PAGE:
A story by Peter Primer
We’re in Székesfehérvar, in close vicinity of an as-yet unused university campus building, close by, but not there, for the gentlemen in our focus only sleep there, and we’re now in a small pub found in the post-war socialist projects, post-war, post-socialist, post-projects.
It has plastic chairs and plastic tables with red tablecloth on top, typical for the country – some would say it’s the „classical” place, and then this also expresses class-(un)belonging.
We’re talking about the state of the world today.
Feri, homeless since three years now, listens with commendable patience to the musings of Jocó, dumped to the street two years ago by his family. He loves to listen: it is a blessed thing when the world lets you just listen, and blessed are the fruits of it.
“The spermarket”, Jocó is saying, in a scholarly reference to supermarkets, “that is globalisation, you see. They are everywhere, every place looks alike because of them. They are like… migrants!”, he adds, and Feri doesn’t object.
The silence of patient listening is broken by Géza.
“There’s less of ‘em these days”, he proposes, and Feri is ready to give this to him.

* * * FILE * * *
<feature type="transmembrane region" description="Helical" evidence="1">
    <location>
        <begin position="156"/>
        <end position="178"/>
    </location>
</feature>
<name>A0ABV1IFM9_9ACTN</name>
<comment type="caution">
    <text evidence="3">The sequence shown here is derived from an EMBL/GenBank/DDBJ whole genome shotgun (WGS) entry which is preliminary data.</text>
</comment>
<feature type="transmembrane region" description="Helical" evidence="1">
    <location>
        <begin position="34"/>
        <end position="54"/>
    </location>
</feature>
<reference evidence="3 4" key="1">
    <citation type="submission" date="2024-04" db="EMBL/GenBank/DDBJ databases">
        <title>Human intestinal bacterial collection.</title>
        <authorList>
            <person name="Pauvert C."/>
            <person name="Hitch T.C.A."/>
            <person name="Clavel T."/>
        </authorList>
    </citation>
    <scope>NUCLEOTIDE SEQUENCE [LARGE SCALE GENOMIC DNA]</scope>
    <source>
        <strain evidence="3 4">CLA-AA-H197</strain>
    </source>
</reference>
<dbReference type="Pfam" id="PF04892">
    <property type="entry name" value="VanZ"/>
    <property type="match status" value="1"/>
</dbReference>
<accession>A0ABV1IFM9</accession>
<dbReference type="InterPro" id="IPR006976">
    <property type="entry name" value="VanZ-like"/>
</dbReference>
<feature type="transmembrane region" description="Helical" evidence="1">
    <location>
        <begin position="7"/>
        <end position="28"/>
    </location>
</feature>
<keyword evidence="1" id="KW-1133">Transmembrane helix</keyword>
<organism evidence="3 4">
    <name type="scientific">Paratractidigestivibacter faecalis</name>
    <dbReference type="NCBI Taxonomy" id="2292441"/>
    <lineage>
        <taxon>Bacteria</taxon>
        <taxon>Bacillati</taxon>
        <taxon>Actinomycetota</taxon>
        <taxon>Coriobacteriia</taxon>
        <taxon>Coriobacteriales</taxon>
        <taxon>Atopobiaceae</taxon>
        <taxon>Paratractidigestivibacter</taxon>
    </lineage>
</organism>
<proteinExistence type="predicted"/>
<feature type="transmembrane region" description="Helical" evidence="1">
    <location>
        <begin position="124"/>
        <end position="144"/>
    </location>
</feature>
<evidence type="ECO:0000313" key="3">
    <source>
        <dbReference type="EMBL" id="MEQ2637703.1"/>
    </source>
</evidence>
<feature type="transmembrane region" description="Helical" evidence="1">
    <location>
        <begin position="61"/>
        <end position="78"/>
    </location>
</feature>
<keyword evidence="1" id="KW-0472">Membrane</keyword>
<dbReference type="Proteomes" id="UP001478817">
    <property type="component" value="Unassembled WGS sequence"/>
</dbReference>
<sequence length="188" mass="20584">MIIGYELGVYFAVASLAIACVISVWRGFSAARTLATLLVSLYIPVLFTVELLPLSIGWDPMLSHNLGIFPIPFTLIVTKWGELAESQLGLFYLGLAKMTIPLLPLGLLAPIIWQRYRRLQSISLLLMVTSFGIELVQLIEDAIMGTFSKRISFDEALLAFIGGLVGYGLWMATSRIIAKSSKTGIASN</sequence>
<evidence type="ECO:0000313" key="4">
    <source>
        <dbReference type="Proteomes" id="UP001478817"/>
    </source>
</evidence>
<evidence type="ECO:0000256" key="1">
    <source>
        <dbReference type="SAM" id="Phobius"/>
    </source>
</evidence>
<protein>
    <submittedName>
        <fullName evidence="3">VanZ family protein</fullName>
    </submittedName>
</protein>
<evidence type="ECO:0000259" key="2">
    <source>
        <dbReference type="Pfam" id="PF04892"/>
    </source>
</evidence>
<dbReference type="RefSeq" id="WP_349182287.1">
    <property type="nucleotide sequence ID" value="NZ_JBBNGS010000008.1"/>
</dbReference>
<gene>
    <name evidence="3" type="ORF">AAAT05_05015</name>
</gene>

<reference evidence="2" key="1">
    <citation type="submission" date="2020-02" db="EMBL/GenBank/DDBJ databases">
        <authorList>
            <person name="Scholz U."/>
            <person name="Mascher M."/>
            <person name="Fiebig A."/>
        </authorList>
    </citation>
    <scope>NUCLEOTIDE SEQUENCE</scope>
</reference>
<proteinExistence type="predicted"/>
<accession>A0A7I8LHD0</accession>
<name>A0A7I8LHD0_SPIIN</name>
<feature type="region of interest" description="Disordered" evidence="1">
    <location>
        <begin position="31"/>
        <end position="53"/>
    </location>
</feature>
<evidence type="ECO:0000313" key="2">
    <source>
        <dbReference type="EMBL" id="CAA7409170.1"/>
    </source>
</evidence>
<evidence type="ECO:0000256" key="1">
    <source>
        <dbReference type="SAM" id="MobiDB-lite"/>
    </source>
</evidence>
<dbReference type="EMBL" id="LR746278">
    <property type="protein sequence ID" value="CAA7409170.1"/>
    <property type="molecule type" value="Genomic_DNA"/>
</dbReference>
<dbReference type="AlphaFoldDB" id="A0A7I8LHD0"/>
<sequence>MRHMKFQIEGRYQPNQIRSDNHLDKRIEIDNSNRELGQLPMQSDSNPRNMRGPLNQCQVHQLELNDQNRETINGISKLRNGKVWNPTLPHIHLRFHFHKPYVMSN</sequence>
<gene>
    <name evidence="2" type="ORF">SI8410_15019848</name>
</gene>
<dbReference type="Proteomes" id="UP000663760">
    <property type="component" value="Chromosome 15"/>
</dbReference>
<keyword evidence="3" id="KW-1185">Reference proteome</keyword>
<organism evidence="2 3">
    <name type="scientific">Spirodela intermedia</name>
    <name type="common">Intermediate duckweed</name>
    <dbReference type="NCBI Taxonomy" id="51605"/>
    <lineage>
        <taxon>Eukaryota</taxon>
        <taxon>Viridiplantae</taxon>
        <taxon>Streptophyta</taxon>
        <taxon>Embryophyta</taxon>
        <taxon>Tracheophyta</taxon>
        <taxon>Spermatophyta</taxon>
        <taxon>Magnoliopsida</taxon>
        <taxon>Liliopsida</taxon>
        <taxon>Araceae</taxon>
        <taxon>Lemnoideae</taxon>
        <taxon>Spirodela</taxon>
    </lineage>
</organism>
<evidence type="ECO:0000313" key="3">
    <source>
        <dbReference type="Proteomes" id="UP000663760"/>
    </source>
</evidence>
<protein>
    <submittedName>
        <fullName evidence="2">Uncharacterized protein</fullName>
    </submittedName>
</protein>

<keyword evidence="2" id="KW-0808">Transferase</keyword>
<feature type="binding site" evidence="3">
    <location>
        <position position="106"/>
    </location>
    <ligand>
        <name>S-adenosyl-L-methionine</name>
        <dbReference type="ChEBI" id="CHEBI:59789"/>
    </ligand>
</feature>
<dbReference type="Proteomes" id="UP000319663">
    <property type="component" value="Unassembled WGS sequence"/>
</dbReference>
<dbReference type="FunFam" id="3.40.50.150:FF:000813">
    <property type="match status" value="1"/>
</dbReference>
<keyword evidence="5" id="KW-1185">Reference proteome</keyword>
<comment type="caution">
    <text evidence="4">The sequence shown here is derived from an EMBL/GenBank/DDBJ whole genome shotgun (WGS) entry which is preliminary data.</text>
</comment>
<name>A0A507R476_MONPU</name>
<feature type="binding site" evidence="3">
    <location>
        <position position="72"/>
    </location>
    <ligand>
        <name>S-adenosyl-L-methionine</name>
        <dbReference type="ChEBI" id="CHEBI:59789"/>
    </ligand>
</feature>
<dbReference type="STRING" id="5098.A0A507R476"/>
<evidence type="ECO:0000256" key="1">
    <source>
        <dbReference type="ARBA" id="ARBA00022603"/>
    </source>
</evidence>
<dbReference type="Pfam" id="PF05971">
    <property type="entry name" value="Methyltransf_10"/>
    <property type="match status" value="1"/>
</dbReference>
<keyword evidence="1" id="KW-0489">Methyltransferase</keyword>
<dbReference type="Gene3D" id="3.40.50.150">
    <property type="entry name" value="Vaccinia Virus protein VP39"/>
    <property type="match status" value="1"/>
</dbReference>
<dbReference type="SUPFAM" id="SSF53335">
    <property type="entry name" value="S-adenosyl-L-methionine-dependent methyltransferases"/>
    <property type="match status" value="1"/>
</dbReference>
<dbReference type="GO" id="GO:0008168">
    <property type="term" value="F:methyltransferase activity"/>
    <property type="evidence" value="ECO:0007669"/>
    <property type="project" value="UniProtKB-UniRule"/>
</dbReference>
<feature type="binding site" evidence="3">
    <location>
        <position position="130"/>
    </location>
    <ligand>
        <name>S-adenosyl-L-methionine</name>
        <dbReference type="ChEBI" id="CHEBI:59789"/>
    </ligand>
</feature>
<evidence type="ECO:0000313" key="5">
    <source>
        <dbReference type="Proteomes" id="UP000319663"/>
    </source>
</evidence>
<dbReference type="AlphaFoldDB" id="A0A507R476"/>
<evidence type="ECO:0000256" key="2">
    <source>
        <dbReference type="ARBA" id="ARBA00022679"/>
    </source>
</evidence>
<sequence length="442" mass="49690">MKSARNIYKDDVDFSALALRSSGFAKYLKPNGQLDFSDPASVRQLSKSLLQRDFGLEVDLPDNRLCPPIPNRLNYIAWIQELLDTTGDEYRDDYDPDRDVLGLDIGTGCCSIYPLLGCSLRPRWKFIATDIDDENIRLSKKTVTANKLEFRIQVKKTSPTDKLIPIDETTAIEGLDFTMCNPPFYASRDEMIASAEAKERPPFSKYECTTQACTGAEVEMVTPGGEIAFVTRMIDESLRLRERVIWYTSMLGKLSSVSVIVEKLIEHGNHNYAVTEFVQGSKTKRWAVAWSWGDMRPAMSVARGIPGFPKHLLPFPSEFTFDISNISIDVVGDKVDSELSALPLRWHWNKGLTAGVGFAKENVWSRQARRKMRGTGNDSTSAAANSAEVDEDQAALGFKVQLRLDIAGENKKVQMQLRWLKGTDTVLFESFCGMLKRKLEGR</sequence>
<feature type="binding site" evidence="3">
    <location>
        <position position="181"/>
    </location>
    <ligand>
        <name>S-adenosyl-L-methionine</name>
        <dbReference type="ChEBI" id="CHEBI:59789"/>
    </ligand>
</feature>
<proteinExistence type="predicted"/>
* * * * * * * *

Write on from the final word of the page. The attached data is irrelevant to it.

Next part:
“Alright, alright, but assuming, while not permitting, that they might be here… if the migrants were here, they would be like that, too”, he responds, and continues with his train of thought that shall not be derailed by minor inconveniences. “So this is globalisation, the big picture. But there’s a smaller kind of globalisation. Look at those posters with the Soros, or the cracks in the pavement decorated in colours by them Two-Tailers. Those are everywhere, too, but everywhere only within this country, so that’s a smaller globalisation, a national one!”
The others are humming along in agreement at this impressive association of spermarkets, migrants, George Soros and the Party of the Two-Tailed Dog. Jocó feels encouraged to go on.
“There we are, finally, you and I, my dear old Feri, we have been to all the good places in this neighbourhood. We ourselves are the smallest kind of globalisation, you see?”
Feri and Géza stare back at him bluntly, desensitised to the stimuli of their immediate environment by the divine revelation in Jocó’s words. Divine, for… where did this come from? Did he breathe this in on campus, last night? Was it the work of those nanobots of the university of the future that Feri once read about in a magazine he found in a garbage bin?
“We are global, if I say so! No one rolls back globalisation!”, adds Jocó for emphasis and, to run the point home, grabs Feri as well as Géza by the shoulders – this time he doesn’t forget that Géza is also a part of the circle – and from the money remaining in their pockets they order pre-Christmas shots, of the two-component vodka served by the owner from under the counter (two components: denaturated alcohol + aroma).
It’s almost Christmas, that neither fully global, nor only nationally global, time of holiday cheer.